basics at super 88??
heading to super 88 today, after getting a new wok...
i have a lot of condiments, but it seems im always missing 1 when i go to cook...
what do people suggest i stock up on?
miso, light soy sauce, mirin...
It's hard to make recommendations without knowing more about what kinds of things you expect to be cooking and what you already have. You say you have a lot of condiments - ?
How about sesame oil, chinkiang vinegar, oyster sauce, Sichuan preserved vegetable, broad bean chili paste, various black bean preparations?
It depends on what you are looking to cook, but since you mentioned Mirin and miso, I would say the basics for Japanese cooking are:
-Miso (white and a dark or red)
-Mirin (even better if you can find one that isn't just corn syrup)
-Soy Sauce (In addition to dark, white is really great for soups if you can find it)
Chinese is much more varied depending on the region you are interested it but I would definitely pick up:
-Fermented Black Beans
-Peanut oil (for stir frying)
this is what i was looking for-I dont have a specific cuisine in mind (at the moment)...
i get to super 88 and become overwhelmed.
I wanted some suggestions that are pretty common...
thank you :)
I would add fish sauce to the list. Smells awful but tastes great in dishes and is an umami bomb. Think anchovies. It's used alot in south east asian cooking. Almost any thai dish has some fish sauce in it. Something good to have in the pantry.
Another one would be chili sauce like siracha.
I cook mostly chinese food. I like to have these ingredients on hand:
light soy sauce
dark soy sauce
hot chili in oil (grandma on label)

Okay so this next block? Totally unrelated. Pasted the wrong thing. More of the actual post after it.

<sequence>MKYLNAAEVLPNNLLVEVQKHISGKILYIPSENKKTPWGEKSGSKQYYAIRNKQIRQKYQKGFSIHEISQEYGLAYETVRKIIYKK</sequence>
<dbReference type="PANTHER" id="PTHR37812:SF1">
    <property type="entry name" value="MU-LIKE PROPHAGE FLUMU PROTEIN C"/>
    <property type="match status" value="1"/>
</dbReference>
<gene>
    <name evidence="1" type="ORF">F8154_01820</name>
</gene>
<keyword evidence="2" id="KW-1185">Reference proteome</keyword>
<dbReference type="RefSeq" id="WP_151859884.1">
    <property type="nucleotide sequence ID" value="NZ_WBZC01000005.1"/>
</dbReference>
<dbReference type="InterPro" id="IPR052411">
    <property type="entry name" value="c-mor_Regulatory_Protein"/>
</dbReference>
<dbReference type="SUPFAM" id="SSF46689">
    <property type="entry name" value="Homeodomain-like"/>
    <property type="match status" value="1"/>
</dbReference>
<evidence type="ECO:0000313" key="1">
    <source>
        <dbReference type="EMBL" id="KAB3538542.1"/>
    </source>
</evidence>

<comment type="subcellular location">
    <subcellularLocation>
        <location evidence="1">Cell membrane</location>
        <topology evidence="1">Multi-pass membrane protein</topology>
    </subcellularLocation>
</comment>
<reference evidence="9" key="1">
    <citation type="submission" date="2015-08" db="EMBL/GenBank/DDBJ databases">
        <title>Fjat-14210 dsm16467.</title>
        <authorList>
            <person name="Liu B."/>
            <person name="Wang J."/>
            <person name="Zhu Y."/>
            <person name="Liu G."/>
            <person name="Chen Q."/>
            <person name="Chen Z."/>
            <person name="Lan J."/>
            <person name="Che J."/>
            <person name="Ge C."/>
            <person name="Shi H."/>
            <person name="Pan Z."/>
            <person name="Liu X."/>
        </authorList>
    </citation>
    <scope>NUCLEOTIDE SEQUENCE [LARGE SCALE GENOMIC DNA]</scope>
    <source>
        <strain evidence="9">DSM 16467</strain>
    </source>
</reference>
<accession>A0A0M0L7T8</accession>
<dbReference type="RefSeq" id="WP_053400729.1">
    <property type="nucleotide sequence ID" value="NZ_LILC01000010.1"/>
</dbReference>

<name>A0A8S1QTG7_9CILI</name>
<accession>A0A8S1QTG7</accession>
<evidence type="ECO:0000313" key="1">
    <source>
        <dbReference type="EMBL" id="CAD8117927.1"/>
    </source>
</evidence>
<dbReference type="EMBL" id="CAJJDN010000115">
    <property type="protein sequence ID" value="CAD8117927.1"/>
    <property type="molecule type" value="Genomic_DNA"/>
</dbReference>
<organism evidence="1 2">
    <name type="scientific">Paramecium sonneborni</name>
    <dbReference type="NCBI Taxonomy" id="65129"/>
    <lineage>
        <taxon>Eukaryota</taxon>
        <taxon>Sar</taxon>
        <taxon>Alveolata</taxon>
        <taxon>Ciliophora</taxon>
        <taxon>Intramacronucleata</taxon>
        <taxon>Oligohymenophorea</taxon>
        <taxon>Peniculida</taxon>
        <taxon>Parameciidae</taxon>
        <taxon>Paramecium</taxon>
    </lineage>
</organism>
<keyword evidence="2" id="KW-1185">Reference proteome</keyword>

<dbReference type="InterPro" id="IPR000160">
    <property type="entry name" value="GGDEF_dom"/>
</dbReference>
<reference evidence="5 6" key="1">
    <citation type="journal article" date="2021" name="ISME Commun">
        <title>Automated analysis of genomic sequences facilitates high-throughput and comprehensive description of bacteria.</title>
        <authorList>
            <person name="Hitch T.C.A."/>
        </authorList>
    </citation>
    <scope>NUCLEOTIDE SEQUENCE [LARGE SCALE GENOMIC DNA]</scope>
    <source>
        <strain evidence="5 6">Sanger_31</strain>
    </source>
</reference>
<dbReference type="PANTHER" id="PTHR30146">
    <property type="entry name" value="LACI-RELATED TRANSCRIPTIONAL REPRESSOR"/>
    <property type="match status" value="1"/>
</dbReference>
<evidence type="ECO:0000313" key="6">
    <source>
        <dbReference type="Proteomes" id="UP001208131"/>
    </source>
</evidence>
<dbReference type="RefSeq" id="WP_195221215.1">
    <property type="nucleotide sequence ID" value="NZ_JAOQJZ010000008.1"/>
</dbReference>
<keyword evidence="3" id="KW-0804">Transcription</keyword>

broad bean paste (dou ban jian)
chinese black vinegar
shao xing wine
fermented black beans
dried hot chili peppers
dried shiitake mushrooms
re: MC Slim JB
Yes. That is the brand. I always have to look carefully at the words underneath because the sauces all look the same. My preference is for the fried/crisp chilies or something like that. I'm not close to my fridge so I can't look at the exact wording.
My favorite usage of this stuff is to mix it with hot chile oil and other flavoring a for a noodle sauce.
re: C. Hamster
I always tend to refer to the chinese market in Allston/Brighton near Comm Ave as Super 88, but I think it officially changed names to Hong Kong Supermarket. There is a Super 88 still in Quincy I believe, but I could be wrong. Not sure which one cookfood was referring to originally.
re: C. Hamster
some really great lists.
tell me about black vinegar
I'll add coconut milk, curry pastes and bamboo shoots to the list. I usually prefer to get my fresh garlic at asian stores as well. It's painful to buy marked up staples at premium prices at local grocery stores.
Trillen, does Ming's sell the real thing? Ie. not salt-added "cooking Shao Xiang" with little or no alcohol? I would love to know where to find real mirin as well.
I used to use dry sherry as a substitute for "Shao-Xiang" but then I realized most restaurants I frequent use the "cooking wine" version found at Asian grocers with almost no alcohol and salt added. It has a long shelf life and since I don't cook Chinese stir-fry's daily, I've switched over too it.
Yeah, I know the brand you got. That is what I use at home and what I've seen restaurants using. It's fine and does the job, but like RoyRon I'd love to find a liquor store (it would have to be a liquor store technically) that sold the real thing or that sold actual Mirin (not just corn-syrup).
Has anybody checked Reliable Market in Union Square, Somerville? Last time I was there they had a variety of sakes and plum wines and other Asian wines. I wonder if they carry any brands of non-cooking Shaoxiang.
When I manage to check out the new Union Sq. donuts soon, I'll check. Not this weekend, though.